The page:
New study to help inform conservation policy
By Summit Voice
SUMMIT COUNTY — While images of manta rays are ubiquitous on brochures and websites for popular seaside tourist destinations, very little is known about where the ocean giants live and what they need to survive.
But that’s starting to change, thanks to an international study that used satellite tracking technology to study manta rays off the coast of Mexico’s Yucatan Peninsula over a 13-day period. The tracking devices were attached to the backs of six individuals —four females, one male, and one juvenile.
“The satellite tag data revealed that some of the rays traveled more than 1,100 kilometers during the study period,” said Dr. Matthew Witt of the University of Exeter’s Environment and Sustainability Institute. “The rays spent most of their time traversing coastal areas plentiful in zooplankton and fish eggs from spawning events.”
Other efforts to track manta rays are also under way, for example at the Flower Garden Banks National Marine Sanctuary in the Gulf of Mexico, where resource managers have developed a photo catalogue of individual mantas to help figure out how much time they spend at the sanctuary and where else they might visit.
Mantas are the world’s largest rays, growing as large as 25 feet in width. They are listed as vulnerable on the International Union for Conservation of Nature’s Red List due to increasing threats from fishing and accidental capture.
Anecdotal evidence suggests manta rays are declining in the Caribbean and in other tropical regions of the world’s oceans, in part because they are captured for shark bait. They are also killed in order to harvest their gill rakers (small, finger-like structures that filter out the ray’s minute zooplankton prey) used in the traditional Chinese medicinal trade.
The groundbreaking study should help marine biologists learn more about habitat needs, the first step in designing a conservation strategy.
“Almost nothing is known about the movements and ecological needs of the manta ray, one of the ocean’s largest and least-known species,” said Dr. Rachel Graham, lead author on the study and director of WCS’s Gulf and Caribbean Sharks and Rays Program. “Our real-time data illuminate the previously unseen world of this mythic fish and will help to shape management and conservation strategies for this species.”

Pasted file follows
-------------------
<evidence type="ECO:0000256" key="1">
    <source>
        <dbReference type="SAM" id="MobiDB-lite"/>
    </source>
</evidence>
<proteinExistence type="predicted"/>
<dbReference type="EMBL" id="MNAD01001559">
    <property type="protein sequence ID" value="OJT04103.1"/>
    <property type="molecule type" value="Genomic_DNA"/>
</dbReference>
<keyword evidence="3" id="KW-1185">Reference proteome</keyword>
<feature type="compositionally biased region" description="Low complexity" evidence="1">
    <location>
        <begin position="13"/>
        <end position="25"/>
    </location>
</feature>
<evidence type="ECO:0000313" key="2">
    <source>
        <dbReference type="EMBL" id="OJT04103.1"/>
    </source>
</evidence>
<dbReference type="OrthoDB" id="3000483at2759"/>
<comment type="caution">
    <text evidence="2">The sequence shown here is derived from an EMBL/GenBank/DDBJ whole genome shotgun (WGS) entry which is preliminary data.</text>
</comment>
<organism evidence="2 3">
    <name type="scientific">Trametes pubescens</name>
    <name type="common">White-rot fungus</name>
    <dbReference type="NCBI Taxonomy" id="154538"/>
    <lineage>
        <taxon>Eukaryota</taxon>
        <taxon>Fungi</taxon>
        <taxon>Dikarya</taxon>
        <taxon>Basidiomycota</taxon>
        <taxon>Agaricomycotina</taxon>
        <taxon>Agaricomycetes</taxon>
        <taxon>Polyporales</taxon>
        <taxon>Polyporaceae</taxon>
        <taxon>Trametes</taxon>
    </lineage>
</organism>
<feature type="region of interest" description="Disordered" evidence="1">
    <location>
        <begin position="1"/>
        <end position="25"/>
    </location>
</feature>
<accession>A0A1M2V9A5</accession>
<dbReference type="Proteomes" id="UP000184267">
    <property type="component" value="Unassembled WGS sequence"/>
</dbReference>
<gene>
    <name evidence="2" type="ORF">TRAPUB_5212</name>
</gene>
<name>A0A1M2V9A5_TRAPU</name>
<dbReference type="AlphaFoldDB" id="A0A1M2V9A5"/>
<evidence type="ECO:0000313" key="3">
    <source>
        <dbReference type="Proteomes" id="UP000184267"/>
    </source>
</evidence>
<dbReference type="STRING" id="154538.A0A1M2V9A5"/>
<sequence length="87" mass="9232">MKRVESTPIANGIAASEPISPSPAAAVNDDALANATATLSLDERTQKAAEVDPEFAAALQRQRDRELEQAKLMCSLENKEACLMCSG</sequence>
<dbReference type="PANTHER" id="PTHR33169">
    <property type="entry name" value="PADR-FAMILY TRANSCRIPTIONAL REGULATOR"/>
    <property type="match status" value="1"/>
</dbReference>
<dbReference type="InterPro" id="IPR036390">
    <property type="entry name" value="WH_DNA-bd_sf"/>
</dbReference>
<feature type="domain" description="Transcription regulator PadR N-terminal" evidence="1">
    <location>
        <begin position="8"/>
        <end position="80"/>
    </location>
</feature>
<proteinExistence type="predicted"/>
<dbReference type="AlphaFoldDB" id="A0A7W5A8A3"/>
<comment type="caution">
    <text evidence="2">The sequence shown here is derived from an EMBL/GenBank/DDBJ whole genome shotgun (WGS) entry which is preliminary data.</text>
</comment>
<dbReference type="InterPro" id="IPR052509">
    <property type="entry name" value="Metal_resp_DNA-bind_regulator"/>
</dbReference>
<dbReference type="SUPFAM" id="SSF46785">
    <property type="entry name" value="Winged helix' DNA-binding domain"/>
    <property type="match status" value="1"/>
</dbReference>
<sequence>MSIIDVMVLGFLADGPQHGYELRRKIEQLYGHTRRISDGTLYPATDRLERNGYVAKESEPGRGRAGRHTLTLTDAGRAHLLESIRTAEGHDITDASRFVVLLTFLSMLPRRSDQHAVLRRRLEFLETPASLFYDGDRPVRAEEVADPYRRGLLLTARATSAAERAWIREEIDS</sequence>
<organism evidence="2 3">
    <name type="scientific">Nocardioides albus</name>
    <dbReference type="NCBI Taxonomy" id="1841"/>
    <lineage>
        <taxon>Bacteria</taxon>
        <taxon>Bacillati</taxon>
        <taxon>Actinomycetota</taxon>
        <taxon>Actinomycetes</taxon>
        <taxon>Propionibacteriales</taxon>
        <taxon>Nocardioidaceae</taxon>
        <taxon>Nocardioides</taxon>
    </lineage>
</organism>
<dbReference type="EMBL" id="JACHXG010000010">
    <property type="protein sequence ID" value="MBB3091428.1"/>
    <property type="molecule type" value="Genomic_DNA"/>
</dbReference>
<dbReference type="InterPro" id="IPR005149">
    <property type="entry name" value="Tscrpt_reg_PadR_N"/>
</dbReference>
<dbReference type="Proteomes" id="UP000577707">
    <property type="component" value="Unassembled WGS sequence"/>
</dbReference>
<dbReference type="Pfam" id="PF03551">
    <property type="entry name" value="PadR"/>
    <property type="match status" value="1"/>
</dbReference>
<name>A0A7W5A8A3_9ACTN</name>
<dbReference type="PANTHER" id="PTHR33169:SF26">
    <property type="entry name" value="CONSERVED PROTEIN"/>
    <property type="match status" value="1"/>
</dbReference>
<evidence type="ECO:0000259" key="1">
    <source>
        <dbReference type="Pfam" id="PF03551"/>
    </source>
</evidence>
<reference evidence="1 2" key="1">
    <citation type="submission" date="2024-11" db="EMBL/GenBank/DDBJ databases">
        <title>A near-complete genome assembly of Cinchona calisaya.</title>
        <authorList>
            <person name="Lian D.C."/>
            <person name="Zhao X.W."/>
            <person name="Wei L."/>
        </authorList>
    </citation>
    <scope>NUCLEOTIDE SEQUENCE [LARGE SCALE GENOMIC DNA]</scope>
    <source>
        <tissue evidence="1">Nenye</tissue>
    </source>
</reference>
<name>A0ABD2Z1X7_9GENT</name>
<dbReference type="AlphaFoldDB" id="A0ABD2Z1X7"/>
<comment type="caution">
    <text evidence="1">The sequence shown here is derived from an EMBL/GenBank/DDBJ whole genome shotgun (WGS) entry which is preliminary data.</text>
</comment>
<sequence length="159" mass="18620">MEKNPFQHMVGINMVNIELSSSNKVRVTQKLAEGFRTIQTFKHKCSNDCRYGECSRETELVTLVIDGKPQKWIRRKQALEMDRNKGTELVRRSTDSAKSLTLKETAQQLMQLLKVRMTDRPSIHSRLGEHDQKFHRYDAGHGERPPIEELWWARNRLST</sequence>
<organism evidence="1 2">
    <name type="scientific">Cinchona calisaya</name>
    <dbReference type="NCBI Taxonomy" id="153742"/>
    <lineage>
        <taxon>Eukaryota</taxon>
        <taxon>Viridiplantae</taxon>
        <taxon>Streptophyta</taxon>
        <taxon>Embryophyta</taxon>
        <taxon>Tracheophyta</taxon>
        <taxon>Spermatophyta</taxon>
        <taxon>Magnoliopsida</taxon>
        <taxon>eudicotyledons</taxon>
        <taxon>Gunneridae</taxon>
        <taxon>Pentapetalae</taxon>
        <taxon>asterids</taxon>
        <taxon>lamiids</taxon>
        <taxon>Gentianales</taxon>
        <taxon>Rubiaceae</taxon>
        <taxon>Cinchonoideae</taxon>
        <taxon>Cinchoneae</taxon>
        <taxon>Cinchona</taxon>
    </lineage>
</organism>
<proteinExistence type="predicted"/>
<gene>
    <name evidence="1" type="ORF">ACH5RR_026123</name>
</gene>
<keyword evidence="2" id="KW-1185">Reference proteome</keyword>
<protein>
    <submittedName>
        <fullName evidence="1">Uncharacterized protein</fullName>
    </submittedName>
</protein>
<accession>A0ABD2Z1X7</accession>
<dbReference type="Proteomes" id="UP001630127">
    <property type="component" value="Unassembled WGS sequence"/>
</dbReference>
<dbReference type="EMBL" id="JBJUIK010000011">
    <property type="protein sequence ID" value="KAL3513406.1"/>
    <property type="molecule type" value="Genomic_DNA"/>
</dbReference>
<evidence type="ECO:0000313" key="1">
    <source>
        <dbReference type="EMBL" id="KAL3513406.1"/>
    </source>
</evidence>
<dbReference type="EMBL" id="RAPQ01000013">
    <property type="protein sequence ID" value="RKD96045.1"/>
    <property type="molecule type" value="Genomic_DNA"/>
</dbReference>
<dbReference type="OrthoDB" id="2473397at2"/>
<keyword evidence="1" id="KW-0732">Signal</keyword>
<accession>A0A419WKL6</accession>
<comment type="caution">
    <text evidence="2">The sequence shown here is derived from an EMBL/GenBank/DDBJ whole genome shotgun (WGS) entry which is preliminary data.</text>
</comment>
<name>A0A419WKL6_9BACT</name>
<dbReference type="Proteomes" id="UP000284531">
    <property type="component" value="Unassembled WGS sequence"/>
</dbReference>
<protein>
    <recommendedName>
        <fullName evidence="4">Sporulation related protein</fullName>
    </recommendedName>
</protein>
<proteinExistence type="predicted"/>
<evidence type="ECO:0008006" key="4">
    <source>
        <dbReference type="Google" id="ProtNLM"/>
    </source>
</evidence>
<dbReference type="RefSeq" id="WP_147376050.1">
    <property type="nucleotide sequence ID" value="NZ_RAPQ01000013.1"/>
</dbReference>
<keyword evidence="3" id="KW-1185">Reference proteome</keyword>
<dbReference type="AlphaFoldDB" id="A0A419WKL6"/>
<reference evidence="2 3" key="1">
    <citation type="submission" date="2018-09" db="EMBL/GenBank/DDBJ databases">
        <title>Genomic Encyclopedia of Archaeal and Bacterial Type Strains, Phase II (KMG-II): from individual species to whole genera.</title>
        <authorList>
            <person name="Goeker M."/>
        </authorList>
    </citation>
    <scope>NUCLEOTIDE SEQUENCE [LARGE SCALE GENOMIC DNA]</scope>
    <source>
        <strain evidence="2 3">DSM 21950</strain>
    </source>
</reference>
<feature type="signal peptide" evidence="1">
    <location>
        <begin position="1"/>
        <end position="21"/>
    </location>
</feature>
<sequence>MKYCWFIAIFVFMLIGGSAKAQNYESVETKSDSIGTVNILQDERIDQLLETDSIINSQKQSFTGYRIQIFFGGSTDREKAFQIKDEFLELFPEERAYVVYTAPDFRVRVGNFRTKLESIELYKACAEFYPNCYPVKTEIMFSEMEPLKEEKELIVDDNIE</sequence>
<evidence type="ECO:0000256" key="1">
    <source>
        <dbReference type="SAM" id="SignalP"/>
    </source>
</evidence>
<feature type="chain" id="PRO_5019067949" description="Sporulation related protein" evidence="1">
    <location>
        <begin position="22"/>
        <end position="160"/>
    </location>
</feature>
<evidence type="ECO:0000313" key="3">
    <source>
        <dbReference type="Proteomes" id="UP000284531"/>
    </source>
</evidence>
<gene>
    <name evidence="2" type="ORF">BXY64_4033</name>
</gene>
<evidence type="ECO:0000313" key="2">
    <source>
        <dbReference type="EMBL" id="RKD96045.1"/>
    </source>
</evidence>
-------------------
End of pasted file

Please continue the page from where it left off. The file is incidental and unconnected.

Like baleen whales and whale sharks, manta rays are filter feeders that swim through clouds of plankton with mouths agape.
The research team also found that the manta rays spent nearly all their time within Mexico’s territorial waters (within 200 miles of the coastline), but only 11.5 percent of the locations gathered from the tagged rays occurred within marine protected areas. And the majority of ray locations were recorded in major shipping routes in the region, where manta rays could be vulnerable to ship strikes.
“Studies such as this one are critical in developing effective management of manta rays, which appear to be declining worldwide,” said Dr. Howard Rosenbaum, Director of WCS’s Ocean Giant Program.
In spite of its malevolent, bat-like appearance, the manta ray—sometimes referred to as the “devilfish”—is harmless to humans and lacks the stinger of the better-known stingray.
The manta ray possesses the highest brain to body ratio of all sharks and rays and gives birth to live young, usually one or two “pups” every one or two years.
The study was published today in the online journal PLoS One. The authors include: Rachel T. Graham of the Wildlife Conservation Society and the University of Exeter; Matthew J. Witt of the University of Exeter; Dan W. Castellanos of the Wildlife Conservation Society; Francisco Remolina of the National Commission of Protected Areas, Cancun, Mexico; Sara Maxwell of the Marine Conservation Institute and the University of California-Santa Cruz; Brenden J. Godley of the University of Exeter; and Lucy A. Hawkes of Bangor University, Bangor, United Kingdom.
Filed under: biodiversity, Environment, Marine biology Tagged: | biodiversity, Environment, Flower Garden Banks National Marine Sanctuary, Gulf of Mexico, manta rays, ocean conservation, Wildlife Conservation Society